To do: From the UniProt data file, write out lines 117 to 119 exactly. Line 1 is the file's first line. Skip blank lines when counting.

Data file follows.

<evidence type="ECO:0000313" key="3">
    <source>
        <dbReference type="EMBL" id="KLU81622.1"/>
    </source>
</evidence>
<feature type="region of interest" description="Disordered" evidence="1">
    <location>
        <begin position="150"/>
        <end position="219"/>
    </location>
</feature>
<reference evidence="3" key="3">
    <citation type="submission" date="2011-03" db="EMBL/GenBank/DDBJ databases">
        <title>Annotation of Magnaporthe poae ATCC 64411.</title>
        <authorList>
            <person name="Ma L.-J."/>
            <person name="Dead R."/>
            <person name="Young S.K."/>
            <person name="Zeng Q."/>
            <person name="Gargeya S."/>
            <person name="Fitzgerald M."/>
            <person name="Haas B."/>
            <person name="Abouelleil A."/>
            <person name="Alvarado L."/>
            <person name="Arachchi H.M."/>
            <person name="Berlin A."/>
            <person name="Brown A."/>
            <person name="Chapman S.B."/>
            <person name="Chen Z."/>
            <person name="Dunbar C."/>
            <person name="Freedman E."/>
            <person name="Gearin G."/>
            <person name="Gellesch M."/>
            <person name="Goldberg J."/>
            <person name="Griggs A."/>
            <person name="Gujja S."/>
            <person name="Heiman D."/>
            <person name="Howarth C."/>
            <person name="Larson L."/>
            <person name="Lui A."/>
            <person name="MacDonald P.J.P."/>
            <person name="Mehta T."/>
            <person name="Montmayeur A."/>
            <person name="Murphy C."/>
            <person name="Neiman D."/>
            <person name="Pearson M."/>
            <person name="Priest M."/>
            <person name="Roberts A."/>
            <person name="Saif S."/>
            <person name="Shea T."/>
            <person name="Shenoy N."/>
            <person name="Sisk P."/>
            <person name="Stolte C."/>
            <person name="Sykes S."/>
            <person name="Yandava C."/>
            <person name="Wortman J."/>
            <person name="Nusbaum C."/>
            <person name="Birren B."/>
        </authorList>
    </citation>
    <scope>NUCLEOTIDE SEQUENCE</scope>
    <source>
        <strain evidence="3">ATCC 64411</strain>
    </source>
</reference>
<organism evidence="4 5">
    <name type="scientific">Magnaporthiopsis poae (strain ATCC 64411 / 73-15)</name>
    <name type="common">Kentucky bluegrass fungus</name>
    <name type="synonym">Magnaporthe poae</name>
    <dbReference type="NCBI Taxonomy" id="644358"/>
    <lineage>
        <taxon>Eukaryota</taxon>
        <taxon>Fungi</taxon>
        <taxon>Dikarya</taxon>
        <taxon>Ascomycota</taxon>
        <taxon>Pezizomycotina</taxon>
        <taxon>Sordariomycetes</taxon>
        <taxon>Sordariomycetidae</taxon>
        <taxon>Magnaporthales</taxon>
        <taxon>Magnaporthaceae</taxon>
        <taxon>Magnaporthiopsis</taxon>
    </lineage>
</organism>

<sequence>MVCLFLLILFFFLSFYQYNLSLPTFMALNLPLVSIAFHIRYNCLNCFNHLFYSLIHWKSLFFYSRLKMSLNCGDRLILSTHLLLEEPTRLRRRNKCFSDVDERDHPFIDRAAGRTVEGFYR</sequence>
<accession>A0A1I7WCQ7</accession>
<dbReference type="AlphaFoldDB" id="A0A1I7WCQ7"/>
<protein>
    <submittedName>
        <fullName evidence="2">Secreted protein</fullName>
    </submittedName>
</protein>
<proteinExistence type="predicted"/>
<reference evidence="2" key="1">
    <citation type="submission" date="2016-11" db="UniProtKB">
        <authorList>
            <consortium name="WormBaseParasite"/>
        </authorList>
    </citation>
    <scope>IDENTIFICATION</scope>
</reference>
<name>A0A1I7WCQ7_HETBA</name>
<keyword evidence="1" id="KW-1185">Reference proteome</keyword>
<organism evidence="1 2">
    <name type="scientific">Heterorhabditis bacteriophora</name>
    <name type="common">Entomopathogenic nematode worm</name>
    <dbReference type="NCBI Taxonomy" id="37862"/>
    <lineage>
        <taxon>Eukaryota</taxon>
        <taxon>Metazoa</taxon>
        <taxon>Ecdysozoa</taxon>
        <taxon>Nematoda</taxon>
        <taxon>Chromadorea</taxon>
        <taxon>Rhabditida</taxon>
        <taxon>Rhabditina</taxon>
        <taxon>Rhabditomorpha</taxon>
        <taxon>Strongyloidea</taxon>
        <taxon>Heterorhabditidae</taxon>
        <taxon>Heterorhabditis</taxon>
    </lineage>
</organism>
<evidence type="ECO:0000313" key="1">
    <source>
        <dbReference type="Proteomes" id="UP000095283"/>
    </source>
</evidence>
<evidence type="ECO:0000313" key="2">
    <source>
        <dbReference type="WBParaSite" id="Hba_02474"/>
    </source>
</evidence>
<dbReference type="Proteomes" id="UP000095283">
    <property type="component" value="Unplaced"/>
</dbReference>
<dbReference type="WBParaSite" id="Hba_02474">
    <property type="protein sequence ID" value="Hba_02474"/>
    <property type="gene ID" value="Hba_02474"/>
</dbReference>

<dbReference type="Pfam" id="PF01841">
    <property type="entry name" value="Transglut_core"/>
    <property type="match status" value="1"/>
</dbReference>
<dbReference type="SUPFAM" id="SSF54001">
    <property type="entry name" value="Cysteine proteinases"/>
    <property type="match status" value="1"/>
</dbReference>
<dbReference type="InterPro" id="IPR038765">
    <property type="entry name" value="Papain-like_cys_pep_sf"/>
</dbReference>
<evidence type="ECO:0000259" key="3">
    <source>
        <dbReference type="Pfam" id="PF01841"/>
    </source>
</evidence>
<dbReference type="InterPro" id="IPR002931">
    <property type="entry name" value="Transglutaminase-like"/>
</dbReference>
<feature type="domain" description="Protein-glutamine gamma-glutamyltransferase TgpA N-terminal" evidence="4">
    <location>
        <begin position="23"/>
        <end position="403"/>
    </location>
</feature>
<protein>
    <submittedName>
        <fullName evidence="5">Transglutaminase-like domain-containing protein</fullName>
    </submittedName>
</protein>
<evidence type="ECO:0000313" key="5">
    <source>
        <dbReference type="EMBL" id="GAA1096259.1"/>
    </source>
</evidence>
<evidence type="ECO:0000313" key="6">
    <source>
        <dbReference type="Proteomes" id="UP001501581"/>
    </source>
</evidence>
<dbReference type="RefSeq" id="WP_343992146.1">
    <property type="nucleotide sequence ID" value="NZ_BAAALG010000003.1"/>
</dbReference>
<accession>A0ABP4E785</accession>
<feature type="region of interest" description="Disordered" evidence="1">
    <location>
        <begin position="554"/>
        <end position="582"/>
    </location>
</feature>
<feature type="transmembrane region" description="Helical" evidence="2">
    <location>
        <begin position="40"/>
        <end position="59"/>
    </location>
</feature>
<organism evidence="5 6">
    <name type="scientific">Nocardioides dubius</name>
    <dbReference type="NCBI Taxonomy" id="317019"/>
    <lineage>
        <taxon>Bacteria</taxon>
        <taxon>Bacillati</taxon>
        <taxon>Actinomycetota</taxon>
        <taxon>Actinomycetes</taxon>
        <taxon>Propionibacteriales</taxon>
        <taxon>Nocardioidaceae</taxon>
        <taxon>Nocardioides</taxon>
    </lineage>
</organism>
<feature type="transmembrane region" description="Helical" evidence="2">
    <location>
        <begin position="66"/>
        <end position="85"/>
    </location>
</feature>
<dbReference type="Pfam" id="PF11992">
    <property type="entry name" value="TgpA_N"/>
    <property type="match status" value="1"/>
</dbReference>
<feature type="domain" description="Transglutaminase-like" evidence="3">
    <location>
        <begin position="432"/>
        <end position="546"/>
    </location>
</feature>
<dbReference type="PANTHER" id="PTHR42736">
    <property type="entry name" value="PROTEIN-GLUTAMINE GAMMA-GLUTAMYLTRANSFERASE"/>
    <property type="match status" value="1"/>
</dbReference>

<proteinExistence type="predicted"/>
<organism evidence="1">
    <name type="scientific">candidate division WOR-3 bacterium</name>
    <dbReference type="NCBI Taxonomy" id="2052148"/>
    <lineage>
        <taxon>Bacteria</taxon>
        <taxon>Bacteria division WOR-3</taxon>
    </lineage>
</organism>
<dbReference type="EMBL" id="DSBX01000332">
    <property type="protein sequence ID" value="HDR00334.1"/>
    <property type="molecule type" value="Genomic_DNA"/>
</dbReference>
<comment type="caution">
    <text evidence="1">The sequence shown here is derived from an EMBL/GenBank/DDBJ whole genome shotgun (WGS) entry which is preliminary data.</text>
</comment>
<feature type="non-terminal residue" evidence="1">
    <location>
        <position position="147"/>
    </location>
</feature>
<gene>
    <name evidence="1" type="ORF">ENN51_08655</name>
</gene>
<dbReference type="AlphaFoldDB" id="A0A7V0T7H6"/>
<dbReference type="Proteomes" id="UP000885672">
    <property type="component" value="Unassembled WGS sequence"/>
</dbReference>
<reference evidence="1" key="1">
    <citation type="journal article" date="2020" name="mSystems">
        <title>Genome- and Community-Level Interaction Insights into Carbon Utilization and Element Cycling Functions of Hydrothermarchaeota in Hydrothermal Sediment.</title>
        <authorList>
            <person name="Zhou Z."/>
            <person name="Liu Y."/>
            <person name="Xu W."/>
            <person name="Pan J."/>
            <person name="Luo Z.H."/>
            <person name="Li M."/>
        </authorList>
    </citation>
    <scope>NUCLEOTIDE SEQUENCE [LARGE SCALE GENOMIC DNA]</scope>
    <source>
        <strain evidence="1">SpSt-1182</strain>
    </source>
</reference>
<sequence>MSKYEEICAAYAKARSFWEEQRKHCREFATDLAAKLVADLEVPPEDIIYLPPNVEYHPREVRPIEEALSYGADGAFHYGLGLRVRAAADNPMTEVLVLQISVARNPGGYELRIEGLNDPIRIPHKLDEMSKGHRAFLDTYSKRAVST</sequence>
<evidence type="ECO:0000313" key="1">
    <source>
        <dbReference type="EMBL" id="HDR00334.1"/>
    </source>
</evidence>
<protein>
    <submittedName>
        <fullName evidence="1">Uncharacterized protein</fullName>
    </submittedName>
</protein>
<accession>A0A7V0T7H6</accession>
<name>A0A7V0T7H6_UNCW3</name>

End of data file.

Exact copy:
        <taxon>Heterorhabditidae</taxon>
        <taxon>Heterorhabditis</taxon>
    </lineage>